Kitchen Remodel Series: Wall Removal | Paint | Lighting

Review of Kitchen Remodel

So, in January of last year, we decided to buy new appliances.  Those came in at the end of January.  With the arrival of new appliances and Mark’s friend from Florida, we started floors in February.  In the midst of tearing up the floor, we discovered there were 2 layers and that our cabinets were absolute crap and determined that replacements were necessary for our new look.  The time line and remodel steps were outlined in series post 1.  We shopped around for two weeks and two weeks after that, got design info and pricing.  At the beginning of March, we found our local cabinet maker and the cabinets were dropped off and installed by mid-April.

Side Note...Dinnerwear

I decided that we needed new dishware and found a great pattern on clearance through Crate & Barrel.  I purchased 12 place settings of Rika pattern seen below.  I absolutely love the crisp white and blue, plus the blueberry pattern is fun.  On clearance, I picked up 12 dinner plates, 12 salad plates, and 12 bowls for $150.  Such a good deal, made out of porcelain and dishwasher safe.

Moving on to Wall Removal

Our house is a colonial with the divide going horizontally, which meant removing a load bearing wall to open up the dining room into the kitchen to be one large space.  In addition to this wall being load bearing, it also contained the ducts for the heating to our children’s bedrooms.  I don’t really know all that’s involved in this, nor was I there for it since Mark scheduled it the week I was in the hospital after having Dean.  I do know that to remove a load bearing wall, you need to build temporary walls on either side of the wall being removed to add in LVL beam.  My husband demo'd the wall first, removing all of the drywall and plaster, leaving behind just the framing.  With parts (LVL beam) and labor, this was $2000.  After this, my husband relocated the heating ducts and ran them up the side wall closest to the hallway.  Once that was completed, he built a soffit around the LVL beam and relocated heating ducts as seen below.

I'll have to check in with him in regards to material cost.  The final step was plastering of the soffit, which was another day's worth of work.  Plastering was $300 expense - we paid to have someone come in and finish it.  To put this into time line perspective, we went the whole summer without central air vented to the upstairs and used AC window units.  Mark did the heating duct relocation and soffit in October.  The next step in our remodel was painting.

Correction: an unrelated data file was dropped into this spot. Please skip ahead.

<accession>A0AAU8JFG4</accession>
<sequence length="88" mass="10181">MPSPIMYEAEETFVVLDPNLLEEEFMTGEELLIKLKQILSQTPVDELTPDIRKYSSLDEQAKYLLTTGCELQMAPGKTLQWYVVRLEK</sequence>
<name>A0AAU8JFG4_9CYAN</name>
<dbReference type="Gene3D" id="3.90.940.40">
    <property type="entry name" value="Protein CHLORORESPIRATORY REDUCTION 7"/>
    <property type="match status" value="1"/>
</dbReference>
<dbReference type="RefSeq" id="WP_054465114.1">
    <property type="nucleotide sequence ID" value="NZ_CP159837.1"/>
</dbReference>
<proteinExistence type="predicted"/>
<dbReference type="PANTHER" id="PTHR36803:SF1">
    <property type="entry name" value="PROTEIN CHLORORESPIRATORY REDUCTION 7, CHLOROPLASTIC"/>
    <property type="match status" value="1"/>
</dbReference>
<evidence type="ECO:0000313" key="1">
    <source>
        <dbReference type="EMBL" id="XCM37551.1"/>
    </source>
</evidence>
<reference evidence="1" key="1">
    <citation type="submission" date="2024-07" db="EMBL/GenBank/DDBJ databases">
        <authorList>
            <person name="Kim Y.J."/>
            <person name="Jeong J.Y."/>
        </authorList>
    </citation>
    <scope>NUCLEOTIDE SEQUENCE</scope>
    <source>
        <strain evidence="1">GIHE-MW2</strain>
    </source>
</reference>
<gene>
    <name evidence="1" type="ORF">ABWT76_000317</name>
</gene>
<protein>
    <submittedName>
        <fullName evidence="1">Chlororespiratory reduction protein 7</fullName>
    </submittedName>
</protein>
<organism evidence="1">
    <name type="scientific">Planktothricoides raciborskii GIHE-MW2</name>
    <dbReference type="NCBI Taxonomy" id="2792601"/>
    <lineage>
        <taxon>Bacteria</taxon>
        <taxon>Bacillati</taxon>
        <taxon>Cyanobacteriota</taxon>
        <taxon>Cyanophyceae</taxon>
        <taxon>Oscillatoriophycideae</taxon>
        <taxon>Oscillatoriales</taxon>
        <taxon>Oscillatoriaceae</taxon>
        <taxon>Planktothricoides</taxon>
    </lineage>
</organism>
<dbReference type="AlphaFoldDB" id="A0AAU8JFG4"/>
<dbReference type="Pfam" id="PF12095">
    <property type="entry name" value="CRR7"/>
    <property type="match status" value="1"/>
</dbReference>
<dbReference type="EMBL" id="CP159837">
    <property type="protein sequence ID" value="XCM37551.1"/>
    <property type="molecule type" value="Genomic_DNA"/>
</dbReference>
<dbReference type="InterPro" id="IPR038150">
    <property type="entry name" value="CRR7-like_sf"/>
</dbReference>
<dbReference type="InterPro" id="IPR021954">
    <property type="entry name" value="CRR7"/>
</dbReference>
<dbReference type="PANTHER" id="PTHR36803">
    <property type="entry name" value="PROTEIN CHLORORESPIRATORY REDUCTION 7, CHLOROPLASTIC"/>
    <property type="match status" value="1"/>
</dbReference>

In November, Mark commissioned a painter that he had worked with previously on other residential jobs.  We decided on repainting our ceilings, white paint on the doors & trim, and Summer Shower by Benjamin Moore on the walls in both the kitchen and dining room.  We had to patch a few things around the soffit requiring painting of the ceiling as well as go over marks left on the ceiling by the previous lights.  Since we had to paint the ceiling in the kitchen and dining room, we had him paint the entire downstairs ceilings.  When I was considering kitchen paint colors, I read an article on HGTV on Best Colors To Paint A Kitchen, which suggested warm tones like red or yellow, to brighten the room.  Yellow was immediately vetoed by my husband so blue was an obvious choice.  

  Summer Shower by BM is a smokey blue color that I thought would complement the white and gray tones in our kitchen.  This was the pin I had found on Pinterest of the paint color and immediately loved it.  Below is the paint color in our kitchen.  The first views are the slider - you can see that we added trim around it.

The next views are of the soffit and the opening between the two rooms.  You can also see we replaced the window shades and curtains.  The shades were purchased at IKEA @ $20 a window (for window size 27" x 64").  I bought the curtains online at Macys for $15 per panel.

Sorry I I don't have a picture of the dining room and kitchen before the wall removal.  The opening between the two rooms was below the laugh sign.


The previous lighting in our kitchen was a central wall mount fixture and a chandelier in the dining room.  The first thing Mark did was put in 4 recessed lights in each corner of the kitchen.  After that, we discussed what we wanted for replacement light fixtures.  We decided that we wanted a pendant in front of the kitchen window and a new chandelier for the dining room.  My first question to Mark was what I could have for a budget, which he set at $500.  I was able to get the fixtures I wanted at Pottery Barn by waiting for them to go on sale and use 20% off coupon.  I got both lights for under $500 (when you add in sales tax and shipping & handling, it might have been a little bit over).


Image via Pinterest


Image via Pottery Barn

When selecting the light fixtures, I had 2 considerations 1) finish and 2) diameter size.  I needed the lights to be antique bronze finish to match the sink fixture and cabinet handles to keep everything uniform.  In researching the chandelier size needed, I found this great calculator on Lightology.

Close Up of Pendant

Close Up of Chandelier


This wraps up our kitchen/dining room remodel.  I hope you found it useful & informative.  Next week, I'll total up the costs and discuss what I'd like to do next.  There's also a few things left to finish up.  You might have noticed the piece of unfinished wood that currently serves as the transition between the kitchen and dining room space as well as the hole in the floor.  That and some grouting of the backsplash.

Love, Candace Jean

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